Deanna Ferretti Veroni. Interview with the Queen of Knitwear.

08 January 2020

 

Deanna Ferretti Veroni started her career in Reggio Emilia, Italy more than 50 years ago. She has since then successfully collaborated with some of the most important designers of this past century. She met Kenzo when she was barely 25 years old and worked with him successfully for over 20 years. During the 70s she collaborated with Yves Saint Laurent (for Tricot and Variation), Rena Kraft, Chiwitt, Frapp, Luis London, Blaky Dress, Giorgio Correggiari, Popy Moreni and Michelle Bruyere. In the 80s she produced for Adrienne Vittadini, Armani and Joseph: collections that were drawn by the likes of Galliano and Richmond. In the 90s, she worked for Martin Margiela, Gai Mattiolo, Valentino, Neil Barrett and many other brands. With a wide experience in textiles and knitwear, she cannot be called neither a fashion designer nor simply a business woman. Actually, she is an atypical figure born to realize (almost) every designer’s dream. Today, every three or four years her company supports a new young talent. Deanna also continues to collaborate with several schools and always loves to work with young people. She is a symbol of originality and quality.

Deanna holding the ITS 2019 Trophy

ITS: Before knitwear who was Deanna and what was she doing? When did you realize that this would be your profession?

DF: I got into knitwear at a very, very young age, when I graduated from a professional school in Reggio Emilia. I decided I would learn how to operate a knitting machine and with the help of expert knitters I took my first steps into this world. Knitting textiles with my own hands really fascinated me so I plunged into professional courses to learn more. Very soon I was asked to teach and that’s basically how my knitwear career began.

ITS: Were there moments in your career when you told yourself “this is enough, I am quitting and I want to do something else” and if so, what would you have liked to do?

DF: I dreamed of becoming a soubrette like Delia Scala, who was my role model since I was a little girl. She belonged to a rare kind of versatile, complete artists who could act, dance and perform in movies, on TV or at the theatre.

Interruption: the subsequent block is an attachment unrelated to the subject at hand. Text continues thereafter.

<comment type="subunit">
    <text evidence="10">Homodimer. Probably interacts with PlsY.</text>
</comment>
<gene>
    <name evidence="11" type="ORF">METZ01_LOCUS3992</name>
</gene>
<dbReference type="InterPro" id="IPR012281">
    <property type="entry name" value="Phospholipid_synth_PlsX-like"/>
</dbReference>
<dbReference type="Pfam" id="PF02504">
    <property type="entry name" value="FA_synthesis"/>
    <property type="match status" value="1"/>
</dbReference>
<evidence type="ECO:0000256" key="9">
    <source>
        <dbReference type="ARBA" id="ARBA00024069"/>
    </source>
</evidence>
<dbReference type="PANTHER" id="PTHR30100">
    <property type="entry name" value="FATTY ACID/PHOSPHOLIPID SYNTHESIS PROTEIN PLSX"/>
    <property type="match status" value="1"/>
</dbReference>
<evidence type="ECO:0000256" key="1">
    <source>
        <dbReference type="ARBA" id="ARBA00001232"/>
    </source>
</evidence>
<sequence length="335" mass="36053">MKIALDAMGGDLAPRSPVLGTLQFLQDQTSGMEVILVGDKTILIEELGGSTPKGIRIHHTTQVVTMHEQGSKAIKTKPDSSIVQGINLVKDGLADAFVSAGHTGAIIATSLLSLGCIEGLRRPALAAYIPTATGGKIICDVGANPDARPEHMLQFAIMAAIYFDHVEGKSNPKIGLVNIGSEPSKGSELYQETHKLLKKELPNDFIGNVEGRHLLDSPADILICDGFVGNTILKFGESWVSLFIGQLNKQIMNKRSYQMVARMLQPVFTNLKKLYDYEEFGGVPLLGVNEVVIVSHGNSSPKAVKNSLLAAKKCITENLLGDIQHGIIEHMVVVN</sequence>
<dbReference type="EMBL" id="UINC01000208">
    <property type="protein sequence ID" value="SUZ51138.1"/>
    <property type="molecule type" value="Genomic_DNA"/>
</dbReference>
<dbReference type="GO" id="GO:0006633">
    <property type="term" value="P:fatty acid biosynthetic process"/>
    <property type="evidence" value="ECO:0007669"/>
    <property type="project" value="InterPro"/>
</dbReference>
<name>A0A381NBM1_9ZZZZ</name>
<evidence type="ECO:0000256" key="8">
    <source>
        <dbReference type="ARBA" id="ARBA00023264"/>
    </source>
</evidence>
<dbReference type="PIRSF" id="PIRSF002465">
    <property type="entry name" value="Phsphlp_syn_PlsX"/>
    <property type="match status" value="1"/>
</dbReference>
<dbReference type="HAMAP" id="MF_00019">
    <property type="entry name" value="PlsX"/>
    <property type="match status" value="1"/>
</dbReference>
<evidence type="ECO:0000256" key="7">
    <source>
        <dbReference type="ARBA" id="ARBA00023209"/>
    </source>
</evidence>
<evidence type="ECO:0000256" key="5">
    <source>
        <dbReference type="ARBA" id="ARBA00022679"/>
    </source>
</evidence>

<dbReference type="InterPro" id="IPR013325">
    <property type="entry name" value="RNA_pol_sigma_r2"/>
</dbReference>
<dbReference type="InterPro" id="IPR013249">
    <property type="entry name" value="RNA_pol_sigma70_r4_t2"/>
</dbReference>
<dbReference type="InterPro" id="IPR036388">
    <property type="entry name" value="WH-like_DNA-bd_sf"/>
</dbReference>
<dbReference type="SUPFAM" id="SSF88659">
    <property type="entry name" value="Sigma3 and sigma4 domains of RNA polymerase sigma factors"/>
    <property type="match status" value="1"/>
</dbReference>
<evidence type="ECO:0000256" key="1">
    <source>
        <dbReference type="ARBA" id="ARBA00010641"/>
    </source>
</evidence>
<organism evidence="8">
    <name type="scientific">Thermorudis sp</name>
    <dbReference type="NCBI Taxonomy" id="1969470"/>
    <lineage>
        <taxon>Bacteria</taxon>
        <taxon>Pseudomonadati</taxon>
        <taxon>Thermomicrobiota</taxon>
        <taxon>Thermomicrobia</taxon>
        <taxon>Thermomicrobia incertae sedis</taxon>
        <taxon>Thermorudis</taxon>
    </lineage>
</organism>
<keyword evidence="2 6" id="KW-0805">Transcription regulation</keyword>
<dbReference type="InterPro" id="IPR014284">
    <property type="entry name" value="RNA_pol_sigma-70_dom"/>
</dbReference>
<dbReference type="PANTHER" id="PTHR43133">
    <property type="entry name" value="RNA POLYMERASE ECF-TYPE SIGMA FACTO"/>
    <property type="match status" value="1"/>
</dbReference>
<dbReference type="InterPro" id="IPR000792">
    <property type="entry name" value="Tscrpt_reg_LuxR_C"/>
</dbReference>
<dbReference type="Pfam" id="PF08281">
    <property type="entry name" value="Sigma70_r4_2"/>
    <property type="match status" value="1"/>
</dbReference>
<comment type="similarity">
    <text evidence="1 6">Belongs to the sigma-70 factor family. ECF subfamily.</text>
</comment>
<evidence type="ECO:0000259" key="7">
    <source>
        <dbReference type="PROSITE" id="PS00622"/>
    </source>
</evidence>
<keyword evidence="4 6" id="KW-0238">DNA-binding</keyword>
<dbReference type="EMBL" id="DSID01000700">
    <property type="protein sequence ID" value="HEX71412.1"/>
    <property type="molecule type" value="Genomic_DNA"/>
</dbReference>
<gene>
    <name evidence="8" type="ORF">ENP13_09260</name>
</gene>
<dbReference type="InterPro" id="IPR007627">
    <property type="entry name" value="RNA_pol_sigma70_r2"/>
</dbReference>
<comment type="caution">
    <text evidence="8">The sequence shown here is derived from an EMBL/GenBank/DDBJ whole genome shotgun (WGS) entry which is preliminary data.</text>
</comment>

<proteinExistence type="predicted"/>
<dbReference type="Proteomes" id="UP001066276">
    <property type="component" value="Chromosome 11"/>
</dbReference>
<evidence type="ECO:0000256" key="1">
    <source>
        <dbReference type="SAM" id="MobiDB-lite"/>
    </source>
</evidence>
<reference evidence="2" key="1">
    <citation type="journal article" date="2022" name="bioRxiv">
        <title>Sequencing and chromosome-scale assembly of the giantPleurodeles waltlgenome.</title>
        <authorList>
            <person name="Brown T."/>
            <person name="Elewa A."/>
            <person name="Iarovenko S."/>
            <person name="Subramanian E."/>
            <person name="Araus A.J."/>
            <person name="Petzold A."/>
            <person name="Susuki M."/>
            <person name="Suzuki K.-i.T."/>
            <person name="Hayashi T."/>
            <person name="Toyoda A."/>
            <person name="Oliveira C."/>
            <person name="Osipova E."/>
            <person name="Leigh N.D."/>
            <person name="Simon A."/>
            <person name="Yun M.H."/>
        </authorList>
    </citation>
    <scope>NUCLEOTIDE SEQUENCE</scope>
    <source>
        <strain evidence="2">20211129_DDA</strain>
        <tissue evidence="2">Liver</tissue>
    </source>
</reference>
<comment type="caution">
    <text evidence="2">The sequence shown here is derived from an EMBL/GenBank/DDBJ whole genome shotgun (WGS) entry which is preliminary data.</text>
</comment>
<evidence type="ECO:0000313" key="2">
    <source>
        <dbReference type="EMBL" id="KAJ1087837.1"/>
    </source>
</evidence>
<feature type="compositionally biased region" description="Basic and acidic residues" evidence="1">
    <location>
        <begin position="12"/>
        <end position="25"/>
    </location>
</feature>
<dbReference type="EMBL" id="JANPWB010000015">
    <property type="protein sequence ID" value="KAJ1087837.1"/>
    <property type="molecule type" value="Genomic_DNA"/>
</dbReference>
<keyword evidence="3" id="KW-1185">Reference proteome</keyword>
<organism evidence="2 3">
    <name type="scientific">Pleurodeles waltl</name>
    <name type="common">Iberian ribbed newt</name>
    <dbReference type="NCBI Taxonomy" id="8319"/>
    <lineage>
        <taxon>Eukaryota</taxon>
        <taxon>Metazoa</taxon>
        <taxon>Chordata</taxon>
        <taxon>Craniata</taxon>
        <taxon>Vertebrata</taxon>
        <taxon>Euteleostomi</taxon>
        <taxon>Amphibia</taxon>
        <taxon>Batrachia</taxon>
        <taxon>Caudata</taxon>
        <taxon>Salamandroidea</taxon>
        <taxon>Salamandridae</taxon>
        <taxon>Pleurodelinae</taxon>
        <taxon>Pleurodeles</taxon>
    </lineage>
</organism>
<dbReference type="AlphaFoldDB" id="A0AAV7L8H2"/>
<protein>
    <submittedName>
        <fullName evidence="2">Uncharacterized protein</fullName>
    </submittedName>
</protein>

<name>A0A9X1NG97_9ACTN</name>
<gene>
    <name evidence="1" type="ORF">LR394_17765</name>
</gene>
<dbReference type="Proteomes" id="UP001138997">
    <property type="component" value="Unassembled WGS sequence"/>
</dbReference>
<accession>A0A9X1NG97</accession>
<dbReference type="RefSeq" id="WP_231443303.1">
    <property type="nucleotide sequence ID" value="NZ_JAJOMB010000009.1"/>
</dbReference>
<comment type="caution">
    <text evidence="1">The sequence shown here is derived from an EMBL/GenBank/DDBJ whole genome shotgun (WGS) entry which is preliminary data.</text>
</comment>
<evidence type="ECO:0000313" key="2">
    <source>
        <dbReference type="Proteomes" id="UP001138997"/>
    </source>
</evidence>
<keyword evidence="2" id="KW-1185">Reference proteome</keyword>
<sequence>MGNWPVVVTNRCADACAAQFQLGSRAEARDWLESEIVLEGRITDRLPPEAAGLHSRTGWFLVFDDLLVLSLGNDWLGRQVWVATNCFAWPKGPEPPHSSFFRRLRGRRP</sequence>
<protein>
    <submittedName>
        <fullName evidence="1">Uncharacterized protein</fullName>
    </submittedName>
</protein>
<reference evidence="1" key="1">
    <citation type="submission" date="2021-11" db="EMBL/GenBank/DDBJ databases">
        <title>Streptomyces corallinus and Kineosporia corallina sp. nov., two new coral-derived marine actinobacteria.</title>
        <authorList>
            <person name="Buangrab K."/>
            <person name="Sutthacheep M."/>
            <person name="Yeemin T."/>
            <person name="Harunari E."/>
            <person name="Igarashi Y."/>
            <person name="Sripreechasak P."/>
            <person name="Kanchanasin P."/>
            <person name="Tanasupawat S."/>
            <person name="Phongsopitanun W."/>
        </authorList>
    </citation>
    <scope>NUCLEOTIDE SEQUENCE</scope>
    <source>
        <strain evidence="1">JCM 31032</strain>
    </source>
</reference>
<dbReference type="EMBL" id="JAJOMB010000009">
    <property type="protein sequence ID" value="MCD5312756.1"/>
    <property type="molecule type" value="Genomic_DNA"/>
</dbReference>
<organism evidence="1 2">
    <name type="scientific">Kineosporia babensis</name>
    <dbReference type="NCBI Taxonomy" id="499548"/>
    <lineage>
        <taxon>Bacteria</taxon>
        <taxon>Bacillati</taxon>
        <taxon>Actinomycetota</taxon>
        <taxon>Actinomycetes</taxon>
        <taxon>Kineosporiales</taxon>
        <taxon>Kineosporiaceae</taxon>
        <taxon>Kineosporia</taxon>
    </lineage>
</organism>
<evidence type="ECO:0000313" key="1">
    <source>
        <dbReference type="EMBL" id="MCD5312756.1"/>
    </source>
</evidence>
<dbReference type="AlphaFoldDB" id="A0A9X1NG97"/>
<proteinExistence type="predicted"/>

Of course, there were tough moments indeed, but I love challenges and quitting is not in my DNA. I like to finish what I start, for better or for worse. I was lucky to pick a job I’ve always deeply loved so maybe that is the reason I never gave up.

At work discussing finalists’ projects with Sara Maino, Angelo Flaccavento and Simone Marchetti during ITS 2016

ITS: Looking at those professional qualities which made your career so unique, which one do you consider as the most important, without which making it would have been impossible?

Tough question, you would have to ask to those I’ve collaborated with… I’m quite tenacious for sure, my curiosity is boundless and good intuitions led me to trust the right people at the right moment. My husband first of all.
Among those who contributed to my professional and personal growth I cannot but mention my meeting with Kenzo Takada in 1971. He was the first designer I ever collaborated with. Kenzo introduced me to an international and creative fashion world, we grew together both professionally and as human beings. We worked so much together, but we never stopped having fun.
I’ve learned something important from each one of “my designers”, through endless exchanges of ideas, emotions and creativity. Martin Margiela for instance – he has a special place in my heart as well – taught me a completely new perspective on fashion and knitting. He pushed me to leave my boundaries and comfort zone to embrace a philosophy I knew nothing about, risking, daring and experimenting.

ITS: What is the future of knitwear in an industry that is called towards a responsible creativity aiming at reducing to zero the impact on the planet?

The future of knitwear is in the journey – it has already started in Italy – towards a more sustainable production chain and more ecological processes. Several companies in my area are already certified and work hard to make their products less and less impactful. I have hope, there is a lot to do but something is already moving in the right direction. It will certainly take time, revolutions are not made in one night, but things will improve.

Deanna meeting with finalist Jenifer Tevenaz-Burdet (with Anna Orsini) at ITS 2015

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